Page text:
Coaching High School Athletes

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Coaching High School Athletes


I used to make my living as a Strength and Speed Coach to athletes from all sports. Mash Elite Performance was founded on athletes from every sport on earth. I have coached athletes from football, softball, baseball, wrestling, swimming, water polo, track, MMA, basketball, soccer, and just about any other sport that you can imagine.

If you are a qualified coach, strength and conditioning is a great field. Nothing is better than watching these kids grow into adults while helping them reach their athletic goals. There are a lot of smiles and a fair amount of tears, but everyday is rewarding.

If you are a CrossFit, strength and conditioning is a great supplement. The keys are having a qualified coach, and the desire to want to do it. Weightlifting and powerlifting has pretty much taken over my life, but I still make the time to coach some very special athletes. We still coach about ten athletes at our gym, and all ten are college bound. They are a stud crew, and I enjoy every second of working with them.

Recently I was given the opportunity to consult with the football strength and conditioning program for my hometown team, Ashe County High School. I will be helping out my friend Zach Vogler, and I couldn’t be more excited. This opportunity inspired me to write this article.

I am friends with some top Strength and Conditioning Coaches in America like Coach Joe Kenn, Dan John, Zach Even-Esh, John Welbourn, and Joe DeFranco. All of them have their own take on things, but we all agree on some basics. Unfortunately, those basics are missing from most programs. Those basics will be present in our program at Ashe County High School. Here they are:

1. Power Production– we will use the Olympic lifts and plyometrics to master this phase. However, you don’t have to use the Olympic lifts. If you don’t know how to teach them proficiently, then stick to plyometrics. Joe DeFranco has proven this point over and over.

2. Absolute Strength– You have to get strong. Absolute strength and power production go hand in hand. We will use basic squats, bench, presses, and pulls to handle this phase. Our guys are going to be the strongest players on the field. Genetically athletes in the mountains seem to get strong fairly quickly, so we are going to harness that advantage.

3. Relative Strength– this is your ability to control your own body. Relative strength is a major key to speed. If your squat gets stronger, your mobility gets better, and your relative strength gets better, then you will get faster. That is a fact that I have witnessed over and over. The best way to test this factor is with a simple strict pull-up test. Obviously nutrition is a big key to this one, so that leads us to #4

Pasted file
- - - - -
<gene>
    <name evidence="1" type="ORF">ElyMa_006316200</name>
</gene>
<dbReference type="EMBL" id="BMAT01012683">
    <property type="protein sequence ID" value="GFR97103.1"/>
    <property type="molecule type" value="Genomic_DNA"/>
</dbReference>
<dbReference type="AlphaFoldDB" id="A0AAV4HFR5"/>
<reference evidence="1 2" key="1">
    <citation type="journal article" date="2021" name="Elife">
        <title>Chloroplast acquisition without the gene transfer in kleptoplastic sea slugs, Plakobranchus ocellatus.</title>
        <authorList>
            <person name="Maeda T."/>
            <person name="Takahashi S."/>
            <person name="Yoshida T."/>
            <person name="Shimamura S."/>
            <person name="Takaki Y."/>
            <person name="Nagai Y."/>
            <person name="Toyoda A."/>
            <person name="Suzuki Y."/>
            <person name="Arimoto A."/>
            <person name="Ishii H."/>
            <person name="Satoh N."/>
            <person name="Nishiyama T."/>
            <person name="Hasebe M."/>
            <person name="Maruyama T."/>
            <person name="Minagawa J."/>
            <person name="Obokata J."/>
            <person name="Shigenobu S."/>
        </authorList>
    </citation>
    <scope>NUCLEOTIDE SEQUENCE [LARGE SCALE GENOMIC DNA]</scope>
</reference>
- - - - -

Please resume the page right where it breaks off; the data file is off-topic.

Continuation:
4. Nutrition– If you want a big advantage over your competition, this is the area that most high school athletes will overlook. How bad do you want it? If you want to be something other than mediocre, you will take responsibility for your own nutrition. We are going to supply the tools and information, and we are going to encourage food journals. I want to change lifestyles not only for improved athletics but also for improved life. The mountains of North Carolina have an abnormally high rate of cancer that is no doubt partly due to diet. I want to help affect my hometown in the biggest possible way.

5. Mobility and Movement– Strength without movement is useless. Ronnie Coleman would be a terrible football player. This is another reason that I like the Olympic lifts because if they are performed correctly, mobility is a big part of the lift. We will also start each day with a dynamic warm-up that will encourage movement.

6. Goal Setting– to get the kid’s buy-in it is imperative to get their goals on paper. Then the program becomes a part of their toolbox for reaching the goals that they have determined. I want them to learn to dream big, but plan even bigger. Then Zach and I will teach them the work ethic to work the absolute hardest.

7. Mindset– mindset and goal setting have to live together. I want to determine each athlete’s view of reality, and then each day I will chip away at shifting that paradigm up a notch. FYI your view of reality is a complete lie. It is some imaginary state that you have formed in your brain because of the external input that you have received from friends, family, society, media, etc.

Reality is whatever you allow yourself to believe. If you believe that you can be all-state, then you have a chance. If you don’t believe it, then you won’t. It is that simple.

8. Mash Jacked– this is just a funny way of saying that I want to make these athletes battle ready. I want to give them the best chance possible to not get hurt. We will focus on muscular balance, core stabilization, and joint stabilization.

These are the basics, and this is what we are bringing to the mountains. I can’t wait! It has been a dream of mine for a longtime to affect my home. Now is the time. We are going to change Ashe County High School while making the whole town a better place. You guys can do the same thing with these basics!

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  1. Scott says

    Hey Travis,

    im about to start working with a 15yr old and who has little experience in a gym, i wondered where you would start or could you point me in the direction of some articles, ebooks etc…


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